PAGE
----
So sad; four days into severe back ache it seems I am unable to sit and write a post. For over four years I have found ways to communicate through some difficult times. However, it seems after a weekend of ‘connecting’ with out-of-hours doctors and even going to a clinic and being given a varied collection of advice and prescriptions … there is no let up!
So this come with love and hope that some relief will come and I will enjoy my holiday!
Happy Monday …
Its Saturday! There is good news and some not so good. First I have my regular open access printing session. I have made some drawings and begun a series of reduction linocuts at home; this morning I am hoping to attempt some drypoint with the same images.
The bells hang in my dining room all the year round; they have, I feel, a festive feel and might lend themselves to a Christmas card.
The bad news is a mean attack of sciatica; for the last 24 hours I have moaned and groaned and the out-of-hours doctors have been helpful. While there has been little improvement, we have a management plan to control the pain and they also recommend high levels of activity (not strenuous) so the art class is on … Have a good day.
I am in between tasks at Special Collections; soon I begin work reclassifing the Cole Collection. It is at present only on a card catalogue. Nice, but can only be used onsite. But until then I remember a collection I worked on and get organised …
Originally posted on Living, Libraries and [Dead] Languages:
One of my favourite collections of books here at the library is the Gibbings Collection.
Robert Gibbings (1889-1959) was a wood engraver, artist and author. He founded the Society of Wood Engravers in 1919 and took over the Golden Cockerel Press at Waltham St. Lawrence, Berkshire from 1924-1933.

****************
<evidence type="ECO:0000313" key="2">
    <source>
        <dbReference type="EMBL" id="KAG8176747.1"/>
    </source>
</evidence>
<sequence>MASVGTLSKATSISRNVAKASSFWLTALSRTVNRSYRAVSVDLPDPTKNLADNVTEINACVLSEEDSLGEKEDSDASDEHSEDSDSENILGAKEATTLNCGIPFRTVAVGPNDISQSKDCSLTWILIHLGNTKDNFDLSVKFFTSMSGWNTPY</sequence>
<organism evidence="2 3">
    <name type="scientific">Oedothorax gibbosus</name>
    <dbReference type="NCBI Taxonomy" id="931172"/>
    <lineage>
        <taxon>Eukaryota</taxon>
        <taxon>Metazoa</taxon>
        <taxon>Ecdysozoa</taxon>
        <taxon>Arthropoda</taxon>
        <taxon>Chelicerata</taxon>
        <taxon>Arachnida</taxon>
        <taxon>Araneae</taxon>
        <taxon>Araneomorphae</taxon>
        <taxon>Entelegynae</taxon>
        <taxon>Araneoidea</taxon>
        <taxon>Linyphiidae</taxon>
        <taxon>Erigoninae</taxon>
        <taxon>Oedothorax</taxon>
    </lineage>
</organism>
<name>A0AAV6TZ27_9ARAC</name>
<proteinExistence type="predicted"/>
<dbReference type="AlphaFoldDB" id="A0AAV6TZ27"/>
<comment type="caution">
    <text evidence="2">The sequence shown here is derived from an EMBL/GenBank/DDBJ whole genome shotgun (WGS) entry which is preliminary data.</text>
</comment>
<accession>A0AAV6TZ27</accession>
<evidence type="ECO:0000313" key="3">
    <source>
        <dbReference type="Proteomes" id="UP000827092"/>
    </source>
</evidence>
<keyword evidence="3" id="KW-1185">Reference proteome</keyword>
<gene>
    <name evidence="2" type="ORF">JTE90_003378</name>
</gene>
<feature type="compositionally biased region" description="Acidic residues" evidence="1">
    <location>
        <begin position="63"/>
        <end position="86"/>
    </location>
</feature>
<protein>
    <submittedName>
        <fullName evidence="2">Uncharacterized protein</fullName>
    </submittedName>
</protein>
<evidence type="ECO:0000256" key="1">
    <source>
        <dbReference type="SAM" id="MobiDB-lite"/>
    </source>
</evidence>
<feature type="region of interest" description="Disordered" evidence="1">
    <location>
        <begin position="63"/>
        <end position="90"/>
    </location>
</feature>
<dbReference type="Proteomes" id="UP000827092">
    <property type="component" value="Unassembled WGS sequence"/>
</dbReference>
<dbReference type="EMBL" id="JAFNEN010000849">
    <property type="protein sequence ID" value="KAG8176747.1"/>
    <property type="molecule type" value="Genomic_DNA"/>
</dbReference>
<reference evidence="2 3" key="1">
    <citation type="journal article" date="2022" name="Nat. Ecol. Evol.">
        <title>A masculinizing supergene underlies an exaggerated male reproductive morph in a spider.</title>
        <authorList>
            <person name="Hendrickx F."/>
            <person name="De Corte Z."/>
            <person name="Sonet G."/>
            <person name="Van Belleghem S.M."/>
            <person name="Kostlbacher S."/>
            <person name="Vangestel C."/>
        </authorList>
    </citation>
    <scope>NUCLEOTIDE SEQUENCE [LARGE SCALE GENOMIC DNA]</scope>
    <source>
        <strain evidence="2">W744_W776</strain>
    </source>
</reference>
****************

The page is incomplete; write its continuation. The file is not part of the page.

In 1936 he became a senior lecturer in the Typography Department at the University of Reading.
The collection comprises of 300 books written and/or illustrated by Robert Gibbings. There are some books printed at the Golden Cockerel Press and others at the University of Reading, School of Fine Art.
In 1939 Robert built a little boat and sailed down the River Thames. On the way he stopped at nearby public houses; talking and engraving as he went.
This book, documenting his journey, was very popular in the 1940s among people who wanted to escape the harsh reality of England at the time…
View original 37 more words
Tenho amor a minha terra
Quando eu estou longe dela
Fico triste que de noite
Eu durmo e sonho com ela
Só tenho encontrada nela
I love my land
When I’m away from it
If am sad at night
I sleep and dream about her
And find complete happiness
I agree with the poet; I love my homeland and enjoy going home, when I have been away. My daughter lives in Brazil and smiles at the adage ‘you can take the girl out ‘England’ but you cannot take England out of the girl’ I expect this applies to everyone who leaves their home whatever the reason.
She looks forward to parcels from home as much for the smells of home as the gifts.
I love the colours of these linocuts by Lyubov Popova (1889-1924). They are untitled from the portfolio Six Prints (c1917-19) which have watercolour and gouache additions. I would love to see them and discover how this works.
Popova was among the Russian avant-garde’s most important figures. Inspired equally by French Cubism, Kazimir Malevich’s abstract Suprematism, Vladimir Tatlin’s theories of Constructivism, and Russian folk art, Popova produced distinctive architectonic compositions in a range of mediums, from painting and works on paper to theatre design and textiles. It would seem that her use of relief techniques in Six Prints may have been influenced by her experience with textiles which at the time were often printed by woodblock.
My son-in-law is a beachcomber all he trawls the beaches of Rio de Janeiro at dawn with his metal detector looking for treasures. He has found some jewels and even found a particular gem when someone mislaid his wedding ring. However, it is mostly worthless trinkets, beer bottle tops and small change that he brings home.
At the end of the month he uses the cash to supplement his household requirements or mostly it is given to the homeless he sees on the way home as the sun comes up.
It would seem that also his hobby has attracted the interest of the local authorities and finds will be used in an exhibition to raise awareness in the issue of litter and the pollution of the beaches.